Autism: What You Need to Know
Kids with Autism Spectrum Disorder don’t think, behave, communicate or interact like neurotypical kids. More than half are as smart or smarter than their peers, but some may struggle with social skills or behavior all their lives.
Read on for what you need to know about ASD. And here’s what you need to remember: Like their peers, kids with ASD are growing and learning, and they have unknown potential.
10 Things Parents of Kids with Autism Wish You Knew
- Don’t make assumptions. Just because a child is non-verbal doesn’t mean they can’t understand what is being said to them or about them.
- Telling the parent of a high-functioning autistic child that they don’t look “disabled” is hurtful and insulting.
- No two children with ASD are exactly alike; each has different needs, abilities, disabilities and characteristics.
- Autistic children are so much more than their diagnosis – they are amazing and talented.
- The daily struggles of a child with ASD are sometimes great, but it makes the successes they achieve that much sweeter.
- A little support goes a long way. Don’t feel pity; help if you can, empathize if possible, but always show respect and dignity.
- Parenting is difficult already- having a child with Autism adds to it. An empathetic smile or a nod during a tantrum in a public place is more helpful than a disapproving frown.
- Children with autism may seem socially distant, but most desire to have friendships but need help developing the social and communication skills to successfully interact with peers.
- If you see a child older than two or three screeching instead of talking, there is a good chance that child has Autism and is not just being “bad” or “acting out.”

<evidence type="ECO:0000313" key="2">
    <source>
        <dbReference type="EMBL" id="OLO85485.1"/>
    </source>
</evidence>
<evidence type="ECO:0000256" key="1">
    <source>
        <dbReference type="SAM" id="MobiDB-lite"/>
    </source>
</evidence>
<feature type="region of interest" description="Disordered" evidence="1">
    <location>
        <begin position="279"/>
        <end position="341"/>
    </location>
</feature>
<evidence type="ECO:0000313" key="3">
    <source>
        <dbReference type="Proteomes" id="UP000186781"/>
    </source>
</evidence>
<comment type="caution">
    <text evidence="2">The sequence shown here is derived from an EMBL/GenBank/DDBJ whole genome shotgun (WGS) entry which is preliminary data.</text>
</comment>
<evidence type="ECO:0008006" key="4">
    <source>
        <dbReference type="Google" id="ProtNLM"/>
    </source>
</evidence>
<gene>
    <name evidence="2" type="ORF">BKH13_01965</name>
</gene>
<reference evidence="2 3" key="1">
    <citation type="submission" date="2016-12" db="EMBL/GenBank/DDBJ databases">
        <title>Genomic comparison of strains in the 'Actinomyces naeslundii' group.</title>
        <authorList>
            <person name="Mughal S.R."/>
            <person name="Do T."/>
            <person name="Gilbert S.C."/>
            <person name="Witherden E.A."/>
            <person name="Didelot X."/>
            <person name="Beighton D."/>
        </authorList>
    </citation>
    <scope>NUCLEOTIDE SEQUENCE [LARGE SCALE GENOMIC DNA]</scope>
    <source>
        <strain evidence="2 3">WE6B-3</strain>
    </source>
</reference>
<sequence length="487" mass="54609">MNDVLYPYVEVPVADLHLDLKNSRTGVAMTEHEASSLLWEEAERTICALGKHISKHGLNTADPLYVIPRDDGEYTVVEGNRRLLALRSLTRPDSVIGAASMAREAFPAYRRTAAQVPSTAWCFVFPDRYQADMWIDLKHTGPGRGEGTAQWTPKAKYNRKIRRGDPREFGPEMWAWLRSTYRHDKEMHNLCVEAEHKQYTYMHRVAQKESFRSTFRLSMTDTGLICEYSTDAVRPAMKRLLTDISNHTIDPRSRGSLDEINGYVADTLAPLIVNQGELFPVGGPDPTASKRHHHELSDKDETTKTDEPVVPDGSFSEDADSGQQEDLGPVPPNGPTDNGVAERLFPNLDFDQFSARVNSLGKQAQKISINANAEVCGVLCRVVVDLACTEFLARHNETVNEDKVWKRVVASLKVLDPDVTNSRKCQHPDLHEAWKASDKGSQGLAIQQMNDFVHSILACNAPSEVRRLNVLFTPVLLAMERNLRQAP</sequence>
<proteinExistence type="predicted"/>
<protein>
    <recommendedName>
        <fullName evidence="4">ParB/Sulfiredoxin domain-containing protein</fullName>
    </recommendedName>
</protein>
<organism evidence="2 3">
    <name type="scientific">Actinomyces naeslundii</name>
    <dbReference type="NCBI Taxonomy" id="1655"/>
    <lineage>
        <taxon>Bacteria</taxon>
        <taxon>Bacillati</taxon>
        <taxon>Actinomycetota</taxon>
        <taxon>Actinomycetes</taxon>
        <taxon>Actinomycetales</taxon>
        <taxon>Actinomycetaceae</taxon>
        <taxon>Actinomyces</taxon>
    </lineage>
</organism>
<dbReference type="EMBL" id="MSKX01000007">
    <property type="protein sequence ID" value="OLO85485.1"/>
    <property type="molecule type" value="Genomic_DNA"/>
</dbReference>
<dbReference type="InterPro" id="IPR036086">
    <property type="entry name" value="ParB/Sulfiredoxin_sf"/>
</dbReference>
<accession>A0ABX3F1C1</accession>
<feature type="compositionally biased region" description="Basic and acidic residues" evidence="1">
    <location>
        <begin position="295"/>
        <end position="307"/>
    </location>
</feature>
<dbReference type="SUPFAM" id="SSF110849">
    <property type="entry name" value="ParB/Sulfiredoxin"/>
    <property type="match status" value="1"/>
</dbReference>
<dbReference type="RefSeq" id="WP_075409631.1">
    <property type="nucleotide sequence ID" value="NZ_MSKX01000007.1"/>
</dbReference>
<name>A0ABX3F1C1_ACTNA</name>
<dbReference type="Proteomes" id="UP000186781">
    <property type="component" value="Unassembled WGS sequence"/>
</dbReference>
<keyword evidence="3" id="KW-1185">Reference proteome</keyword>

- Parents of children with ASD learn to see the world in a unique and beautiful way that those not walking the same path may not be able to comprehend.
Who Should Be Screened?
The American Academy of Pediatrics recommends all children be screened at least twice before the age of 24 months. Research has shown children with autism do better with early diagnosis and therapy.
Autism Red Flags:
Children with autism can make great gains throughout life. Know the following “red flags” by age:
- By 6 months: Few or no big smiles or engaging expressions Limited or no eye contact
- By 9 months: Little or no back-and-forth sharing of sounds, smiles or other facial expressions
- By 12 months: Little or no babbling, back-and-forth gestures such as pointing, showing, reaching or waving; little or no response to name
- By 16 months: Very few or no words
- By 24 months: Very few or no meaningful, two-word phrases (not including imitating or repeating
Is it Autism?
A child with ASD might have these symptoms, though a typical child also could display some of these symptoms:
- Doesn’t respond to their name by 12 months of age
- Doesn’t point at objects to show interest (point at an airplane flying over) by 14 months
- Doesn’t play “pretend” games (pretend to “feed” a doll) by 18 months
- Avoids eye contact and wants to be alone
- Has trouble understanding other people’s feelings or talking about his own feelings
- Has delayed speech and language skills
- Repeats words or phrases over and over
- Gives unrelated answers to questions
- Gets upset by minor changes
- Has obsessive interests n Flaps his hands or arms, rocks his body, or spins in circles
- Has unusual reactions to the way things sound, smell, taste, look or feel
Autism by the Numbers:
- 1 in 44: The estimated number of children diagnosed with an autism spectrum disorder, according to the CDC. In 1975, an estimated 1 in 1,500 were diagnosed with an ASD.
- 4: The number of times boys are more likely to be diagnosed with autism than girls.
- 2-18: The percent chance that parents who have a child with ASD have of having a second child who is also affected.
- 44: The percentage of children with autism who have IQ scores in the average to above average range.
- 40: the estimated percentage of people with autism who are nonverbal.
- $60,000: The amount, on average, autism costs parents or caregivers annually.
Tips for Family Friends:
To get to know a child with autism, adults and kids could try some of these strategies: